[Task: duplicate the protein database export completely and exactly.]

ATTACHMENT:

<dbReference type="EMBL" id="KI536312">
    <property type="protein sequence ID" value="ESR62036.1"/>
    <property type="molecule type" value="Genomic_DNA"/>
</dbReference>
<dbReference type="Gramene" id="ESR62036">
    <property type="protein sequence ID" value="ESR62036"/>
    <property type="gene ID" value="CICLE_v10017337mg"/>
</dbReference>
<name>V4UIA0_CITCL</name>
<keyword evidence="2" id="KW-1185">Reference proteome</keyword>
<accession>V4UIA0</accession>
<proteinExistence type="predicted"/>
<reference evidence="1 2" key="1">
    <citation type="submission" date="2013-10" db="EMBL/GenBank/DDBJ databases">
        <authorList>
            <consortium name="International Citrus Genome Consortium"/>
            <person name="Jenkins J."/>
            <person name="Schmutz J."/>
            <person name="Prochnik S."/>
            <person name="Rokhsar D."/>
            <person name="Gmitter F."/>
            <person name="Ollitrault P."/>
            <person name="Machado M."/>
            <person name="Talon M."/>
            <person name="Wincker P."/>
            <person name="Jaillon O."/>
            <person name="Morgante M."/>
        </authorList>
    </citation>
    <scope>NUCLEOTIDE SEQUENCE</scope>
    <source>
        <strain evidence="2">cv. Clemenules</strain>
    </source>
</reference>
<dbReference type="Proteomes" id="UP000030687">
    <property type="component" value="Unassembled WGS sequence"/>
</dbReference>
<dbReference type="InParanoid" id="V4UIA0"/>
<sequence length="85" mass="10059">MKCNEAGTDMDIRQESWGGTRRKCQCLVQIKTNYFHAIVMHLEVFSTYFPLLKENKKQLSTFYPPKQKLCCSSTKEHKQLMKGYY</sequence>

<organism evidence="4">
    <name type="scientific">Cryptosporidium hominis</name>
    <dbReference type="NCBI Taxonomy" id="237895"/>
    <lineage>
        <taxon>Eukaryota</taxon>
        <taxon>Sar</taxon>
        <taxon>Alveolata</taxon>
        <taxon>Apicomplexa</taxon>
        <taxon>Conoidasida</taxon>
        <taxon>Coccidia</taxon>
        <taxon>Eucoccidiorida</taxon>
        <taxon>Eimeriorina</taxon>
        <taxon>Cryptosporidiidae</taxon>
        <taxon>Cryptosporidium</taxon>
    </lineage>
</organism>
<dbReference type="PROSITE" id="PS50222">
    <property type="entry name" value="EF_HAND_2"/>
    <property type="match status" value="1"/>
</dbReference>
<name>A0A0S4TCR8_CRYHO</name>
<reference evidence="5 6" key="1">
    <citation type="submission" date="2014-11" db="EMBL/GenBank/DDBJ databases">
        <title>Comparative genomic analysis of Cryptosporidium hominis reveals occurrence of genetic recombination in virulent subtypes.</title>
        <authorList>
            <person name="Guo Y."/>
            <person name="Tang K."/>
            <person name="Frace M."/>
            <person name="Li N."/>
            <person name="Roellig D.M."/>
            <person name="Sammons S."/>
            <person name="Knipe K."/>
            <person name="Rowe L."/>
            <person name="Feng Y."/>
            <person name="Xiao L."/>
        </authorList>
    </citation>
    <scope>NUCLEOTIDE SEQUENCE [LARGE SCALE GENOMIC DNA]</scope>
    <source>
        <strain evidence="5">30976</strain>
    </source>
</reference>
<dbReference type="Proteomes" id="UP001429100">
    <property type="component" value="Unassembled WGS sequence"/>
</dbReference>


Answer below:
<dbReference type="EMBL" id="KI536312">
    <property type="protein sequence ID" value="ESR62036.1"/>
    <property type="molecule type" value="Genomic_DNA"/>
</dbReference>
<dbReference type="Gramene" id="ESR62036">
    <property type="protein sequence ID" value="ESR62036"/>
    <property type="gene ID" value="CICLE_v10017337mg"/>
</dbReference>
<name>V4UIA0_CITCL</name>
<keyword evidence="2" id="KW-1185">Reference proteome</keyword>
<accession>V4UIA0</accession>
<proteinExistence type="predicted"/>
<reference evidence="1 2" key="1">
    <citation type="submission" date="2013-10" db="EMBL/GenBank/DDBJ databases">
        <authorList>
            <consortium name="International Citrus Genome Consortium"/>
            <person name="Jenkins J."/>
            <person name="Schmutz J."/>
            <person name="Prochnik S."/>
            <person name="Rokhsar D."/>
            <person name="Gmitter F."/>
            <person name="Ollitrault P."/>
            <person name="Machado M."/>
            <person name="Talon M."/>
            <person name="Wincker P."/>
            <person name="Jaillon O."/>
            <person name="Morgante M."/>
        </authorList>
    </citation>
    <scope>NUCLEOTIDE SEQUENCE</scope>
    <source>
        <strain evidence="2">cv. Clemenules</strain>
    </source>
</reference>
<dbReference type="Proteomes" id="UP000030687">
    <property type="component" value="Unassembled WGS sequence"/>
</dbReference>
<dbReference type="InParanoid" id="V4UIA0"/>
<sequence length="85" mass="10059">MKCNEAGTDMDIRQESWGGTRRKCQCLVQIKTNYFHAIVMHLEVFSTYFPLLKENKKQLSTFYPPKQKLCCSSTKEHKQLMKGYY</sequence>

<organism evidence="4">
    <name type="scientific">Cryptosporidium hominis</name>
    <dbReference type="NCBI Taxonomy" id="237895"/>
    <lineage>
        <taxon>Eukaryota</taxon>
        <taxon>Sar</taxon>
        <taxon>Alveolata</taxon>
        <taxon>Apicomplexa</taxon>
        <taxon>Conoidasida</taxon>
        <taxon>Coccidia</taxon>
        <taxon>Eucoccidiorida</taxon>
        <taxon>Eimeriorina</taxon>
        <taxon>Cryptosporidiidae</taxon>
        <taxon>Cryptosporidium</taxon>
    </lineage>
</organism>
<dbReference type="PROSITE" id="PS50222">
    <property type="entry name" value="EF_HAND_2"/>
    <property type="match status" value="1"/>
</dbReference>
<name>A0A0S4TCR8_CRYHO</name>
<reference evidence="5 6" key="1">
    <citation type="submission" date="2014-11" db="EMBL/GenBank/DDBJ databases">
        <title>Comparative genomic analysis of Cryptosporidium hominis reveals occurrence of genetic recombination in virulent subtypes.</title>
        <authorList>
            <person name="Guo Y."/>
            <person name="Tang K."/>
            <person name="Frace M."/>
            <person name="Li N."/>
            <person name="Roellig D.M."/>
            <person name="Sammons S."/>
            <person name="Knipe K."/>
            <person name="Rowe L."/>
            <person name="Feng Y."/>
            <person name="Xiao L."/>
        </authorList>
    </citation>
    <scope>NUCLEOTIDE SEQUENCE [LARGE SCALE GENOMIC DNA]</scope>
    <source>
        <strain evidence="5">30976</strain>
    </source>
</reference>
<dbReference type="Proteomes" id="UP001429100">
    <property type="component" value="Unassembled WGS sequence"/>
</dbReference>